Inspired by the human ability to localize sounds, even with only one ear, as well as to recognize objects using active echolocation, we investigate the role of sound scattering and prior knowledge in regularizing ill-posed inverse problems in acoustics. In particular, we study direction of arrival estimation with one microphone, acoustic imaging with a small number of microphones, and microphone array localization. Not only are these problems ill-posed but also non-convex in the variables of interest when formulated as optimization problems. To restore well-posedness, we thus use sound scattering which we construe as a physical form of regularization. We additionally use standard regularization in the form of appropriate priors on the variables. The non-convexity is then handled with tools such as linearization or semidefinite relaxation.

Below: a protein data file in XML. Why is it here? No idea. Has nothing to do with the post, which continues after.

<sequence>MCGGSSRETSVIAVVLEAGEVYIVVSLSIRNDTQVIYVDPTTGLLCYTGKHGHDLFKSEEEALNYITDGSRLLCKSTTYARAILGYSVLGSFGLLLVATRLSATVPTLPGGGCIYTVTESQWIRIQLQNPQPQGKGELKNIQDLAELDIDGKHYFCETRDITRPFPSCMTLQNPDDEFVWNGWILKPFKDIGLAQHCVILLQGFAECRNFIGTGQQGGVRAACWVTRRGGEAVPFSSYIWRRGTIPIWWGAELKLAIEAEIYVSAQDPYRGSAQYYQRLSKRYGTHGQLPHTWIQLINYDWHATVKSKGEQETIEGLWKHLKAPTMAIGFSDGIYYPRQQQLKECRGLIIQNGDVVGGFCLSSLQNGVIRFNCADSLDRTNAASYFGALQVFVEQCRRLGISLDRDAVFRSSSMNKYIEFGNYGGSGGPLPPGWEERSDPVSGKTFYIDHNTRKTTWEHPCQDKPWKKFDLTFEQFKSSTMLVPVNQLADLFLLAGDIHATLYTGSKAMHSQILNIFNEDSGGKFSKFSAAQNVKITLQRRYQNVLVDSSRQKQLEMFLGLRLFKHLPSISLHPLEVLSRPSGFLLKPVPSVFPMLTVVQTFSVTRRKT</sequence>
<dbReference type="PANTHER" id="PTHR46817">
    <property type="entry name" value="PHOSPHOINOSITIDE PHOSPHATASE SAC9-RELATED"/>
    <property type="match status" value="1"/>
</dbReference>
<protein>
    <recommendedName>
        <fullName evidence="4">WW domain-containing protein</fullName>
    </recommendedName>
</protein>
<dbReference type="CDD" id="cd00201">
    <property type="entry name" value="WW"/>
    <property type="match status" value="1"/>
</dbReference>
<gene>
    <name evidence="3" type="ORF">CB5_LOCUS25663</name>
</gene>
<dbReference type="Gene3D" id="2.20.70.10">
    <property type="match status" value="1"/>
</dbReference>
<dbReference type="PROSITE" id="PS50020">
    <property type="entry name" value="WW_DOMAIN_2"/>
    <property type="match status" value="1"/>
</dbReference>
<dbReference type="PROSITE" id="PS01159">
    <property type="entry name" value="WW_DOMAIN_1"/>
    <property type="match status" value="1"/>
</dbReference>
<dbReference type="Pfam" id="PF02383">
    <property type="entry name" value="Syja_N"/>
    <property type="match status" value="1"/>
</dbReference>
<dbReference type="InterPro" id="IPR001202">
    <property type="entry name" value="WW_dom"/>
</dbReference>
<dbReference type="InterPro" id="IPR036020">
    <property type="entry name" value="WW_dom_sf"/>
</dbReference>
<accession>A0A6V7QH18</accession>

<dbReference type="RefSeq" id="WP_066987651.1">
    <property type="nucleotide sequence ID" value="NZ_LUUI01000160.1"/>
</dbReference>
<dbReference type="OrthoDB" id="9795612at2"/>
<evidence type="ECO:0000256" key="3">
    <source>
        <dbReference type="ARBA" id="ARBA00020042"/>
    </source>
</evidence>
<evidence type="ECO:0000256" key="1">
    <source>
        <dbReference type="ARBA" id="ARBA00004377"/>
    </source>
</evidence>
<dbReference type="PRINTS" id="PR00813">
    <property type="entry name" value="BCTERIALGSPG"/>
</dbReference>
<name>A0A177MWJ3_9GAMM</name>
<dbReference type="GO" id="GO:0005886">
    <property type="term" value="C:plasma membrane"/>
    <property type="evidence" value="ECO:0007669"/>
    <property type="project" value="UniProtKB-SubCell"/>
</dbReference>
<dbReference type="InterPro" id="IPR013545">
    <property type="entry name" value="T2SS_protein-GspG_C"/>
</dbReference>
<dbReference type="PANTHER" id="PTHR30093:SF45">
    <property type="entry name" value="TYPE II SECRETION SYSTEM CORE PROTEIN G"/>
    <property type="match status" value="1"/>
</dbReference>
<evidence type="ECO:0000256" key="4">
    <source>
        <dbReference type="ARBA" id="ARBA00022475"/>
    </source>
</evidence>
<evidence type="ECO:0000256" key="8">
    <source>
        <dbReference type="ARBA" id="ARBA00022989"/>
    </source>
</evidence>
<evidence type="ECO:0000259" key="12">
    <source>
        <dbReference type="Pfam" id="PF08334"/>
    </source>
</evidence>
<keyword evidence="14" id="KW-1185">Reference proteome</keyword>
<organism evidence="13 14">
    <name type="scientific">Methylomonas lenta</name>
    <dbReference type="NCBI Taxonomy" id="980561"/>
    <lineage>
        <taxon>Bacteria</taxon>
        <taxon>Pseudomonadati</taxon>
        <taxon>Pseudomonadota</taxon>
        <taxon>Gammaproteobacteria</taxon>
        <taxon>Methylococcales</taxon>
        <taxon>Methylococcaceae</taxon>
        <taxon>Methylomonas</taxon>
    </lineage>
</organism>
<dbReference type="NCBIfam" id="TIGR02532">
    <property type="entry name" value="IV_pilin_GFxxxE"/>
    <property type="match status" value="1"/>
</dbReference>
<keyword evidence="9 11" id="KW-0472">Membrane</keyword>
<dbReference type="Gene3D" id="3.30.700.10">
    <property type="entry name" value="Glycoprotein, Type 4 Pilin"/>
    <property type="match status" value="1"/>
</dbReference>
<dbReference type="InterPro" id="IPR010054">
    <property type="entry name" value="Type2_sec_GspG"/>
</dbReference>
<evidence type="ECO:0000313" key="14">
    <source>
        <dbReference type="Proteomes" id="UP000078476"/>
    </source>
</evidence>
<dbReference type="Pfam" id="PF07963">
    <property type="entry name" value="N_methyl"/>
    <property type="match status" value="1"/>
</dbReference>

We begin with direction of arrival estimation. While conventional approaches require at least two microphones, we show how to estimate the direction of one or more sound sources using only one. This is made possible thanks to regularization by sound scattering which we achieve by compact structures made from LEGO that scatter the sound in a direction-dependent manner. We also impose a prior on the source spectra where we assume they can be sparsely represented in a learned dictionary. Using algorithms based on non-negative matrix factorization, we show how to use the LEGO devices and a speaker-independent dictionary to successfully localize one or two simultaneous speakers.